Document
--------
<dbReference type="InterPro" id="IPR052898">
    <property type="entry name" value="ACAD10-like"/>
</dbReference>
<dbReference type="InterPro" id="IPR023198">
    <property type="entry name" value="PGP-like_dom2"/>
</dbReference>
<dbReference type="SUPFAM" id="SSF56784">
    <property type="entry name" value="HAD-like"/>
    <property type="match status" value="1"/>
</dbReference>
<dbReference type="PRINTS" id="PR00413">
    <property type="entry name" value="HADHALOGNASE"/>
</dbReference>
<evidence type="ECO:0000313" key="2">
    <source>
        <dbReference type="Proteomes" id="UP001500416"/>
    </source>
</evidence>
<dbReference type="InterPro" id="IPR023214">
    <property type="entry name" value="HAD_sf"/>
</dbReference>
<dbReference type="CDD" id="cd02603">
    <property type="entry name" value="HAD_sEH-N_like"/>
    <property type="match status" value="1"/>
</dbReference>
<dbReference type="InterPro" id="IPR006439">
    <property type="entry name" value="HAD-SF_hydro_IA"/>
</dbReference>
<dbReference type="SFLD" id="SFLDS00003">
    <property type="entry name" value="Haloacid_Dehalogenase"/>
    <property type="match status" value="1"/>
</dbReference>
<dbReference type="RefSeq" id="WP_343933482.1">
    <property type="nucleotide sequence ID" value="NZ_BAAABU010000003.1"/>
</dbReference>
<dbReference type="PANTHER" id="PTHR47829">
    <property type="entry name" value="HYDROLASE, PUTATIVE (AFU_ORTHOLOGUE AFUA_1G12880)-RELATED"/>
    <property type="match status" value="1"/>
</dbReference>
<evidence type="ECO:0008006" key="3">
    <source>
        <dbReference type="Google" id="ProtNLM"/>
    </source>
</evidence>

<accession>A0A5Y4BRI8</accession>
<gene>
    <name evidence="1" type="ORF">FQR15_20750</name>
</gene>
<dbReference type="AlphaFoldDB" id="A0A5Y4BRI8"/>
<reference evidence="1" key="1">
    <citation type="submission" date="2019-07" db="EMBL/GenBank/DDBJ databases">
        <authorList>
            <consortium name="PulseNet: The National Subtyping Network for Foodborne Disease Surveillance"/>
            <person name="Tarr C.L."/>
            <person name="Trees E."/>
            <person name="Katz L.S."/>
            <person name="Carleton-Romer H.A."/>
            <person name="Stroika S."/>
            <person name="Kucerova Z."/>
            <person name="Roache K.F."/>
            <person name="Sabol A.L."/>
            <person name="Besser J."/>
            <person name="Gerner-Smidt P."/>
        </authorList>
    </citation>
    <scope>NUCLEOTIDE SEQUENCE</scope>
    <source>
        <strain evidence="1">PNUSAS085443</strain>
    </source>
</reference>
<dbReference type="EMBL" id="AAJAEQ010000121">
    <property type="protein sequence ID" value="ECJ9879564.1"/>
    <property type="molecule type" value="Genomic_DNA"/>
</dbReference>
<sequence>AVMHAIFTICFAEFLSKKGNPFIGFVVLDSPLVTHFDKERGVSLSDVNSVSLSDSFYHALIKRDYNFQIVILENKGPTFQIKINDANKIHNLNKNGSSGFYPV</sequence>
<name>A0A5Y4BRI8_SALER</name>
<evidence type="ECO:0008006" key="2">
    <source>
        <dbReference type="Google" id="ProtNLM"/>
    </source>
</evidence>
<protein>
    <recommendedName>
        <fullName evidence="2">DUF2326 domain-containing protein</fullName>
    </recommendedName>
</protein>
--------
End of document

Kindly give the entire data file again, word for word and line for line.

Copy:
<dbReference type="InterPro" id="IPR052898">
    <property type="entry name" value="ACAD10-like"/>
</dbReference>
<dbReference type="InterPro" id="IPR023198">
    <property type="entry name" value="PGP-like_dom2"/>
</dbReference>
<dbReference type="SUPFAM" id="SSF56784">
    <property type="entry name" value="HAD-like"/>
    <property type="match status" value="1"/>
</dbReference>
<dbReference type="PRINTS" id="PR00413">
    <property type="entry name" value="HADHALOGNASE"/>
</dbReference>
<evidence type="ECO:0000313" key="2">
    <source>
        <dbReference type="Proteomes" id="UP001500416"/>
    </source>
</evidence>
<dbReference type="InterPro" id="IPR023214">
    <property type="entry name" value="HAD_sf"/>
</dbReference>
<dbReference type="CDD" id="cd02603">
    <property type="entry name" value="HAD_sEH-N_like"/>
    <property type="match status" value="1"/>
</dbReference>
<dbReference type="InterPro" id="IPR006439">
    <property type="entry name" value="HAD-SF_hydro_IA"/>
</dbReference>
<dbReference type="SFLD" id="SFLDS00003">
    <property type="entry name" value="Haloacid_Dehalogenase"/>
    <property type="match status" value="1"/>
</dbReference>
<dbReference type="RefSeq" id="WP_343933482.1">
    <property type="nucleotide sequence ID" value="NZ_BAAABU010000003.1"/>
</dbReference>
<dbReference type="PANTHER" id="PTHR47829">
    <property type="entry name" value="HYDROLASE, PUTATIVE (AFU_ORTHOLOGUE AFUA_1G12880)-RELATED"/>
    <property type="match status" value="1"/>
</dbReference>
<evidence type="ECO:0008006" key="3">
    <source>
        <dbReference type="Google" id="ProtNLM"/>
    </source>
</evidence>

<accession>A0A5Y4BRI8</accession>
<gene>
    <name evidence="1" type="ORF">FQR15_20750</name>
</gene>
<dbReference type="AlphaFoldDB" id="A0A5Y4BRI8"/>
<reference evidence="1" key="1">
    <citation type="submission" date="2019-07" db="EMBL/GenBank/DDBJ databases">
        <authorList>
            <consortium name="PulseNet: The National Subtyping Network for Foodborne Disease Surveillance"/>
            <person name="Tarr C.L."/>
            <person name="Trees E."/>
            <person name="Katz L.S."/>
            <person name="Carleton-Romer H.A."/>
            <person name="Stroika S."/>
            <person name="Kucerova Z."/>
            <person name="Roache K.F."/>
            <person name="Sabol A.L."/>
            <person name="Besser J."/>
            <person name="Gerner-Smidt P."/>
        </authorList>
    </citation>
    <scope>NUCLEOTIDE SEQUENCE</scope>
    <source>
        <strain evidence="1">PNUSAS085443</strain>
    </source>
</reference>
<dbReference type="EMBL" id="AAJAEQ010000121">
    <property type="protein sequence ID" value="ECJ9879564.1"/>
    <property type="molecule type" value="Genomic_DNA"/>
</dbReference>
<sequence>AVMHAIFTICFAEFLSKKGNPFIGFVVLDSPLVTHFDKERGVSLSDVNSVSLSDSFYHALIKRDYNFQIVILENKGPTFQIKINDANKIHNLNKNGSSGFYPV</sequence>
<name>A0A5Y4BRI8_SALER</name>
<evidence type="ECO:0008006" key="2">
    <source>
        <dbReference type="Google" id="ProtNLM"/>
    </source>
</evidence>
<protein>
    <recommendedName>
        <fullName evidence="2">DUF2326 domain-containing protein</fullName>
    </recommendedName>
</protein>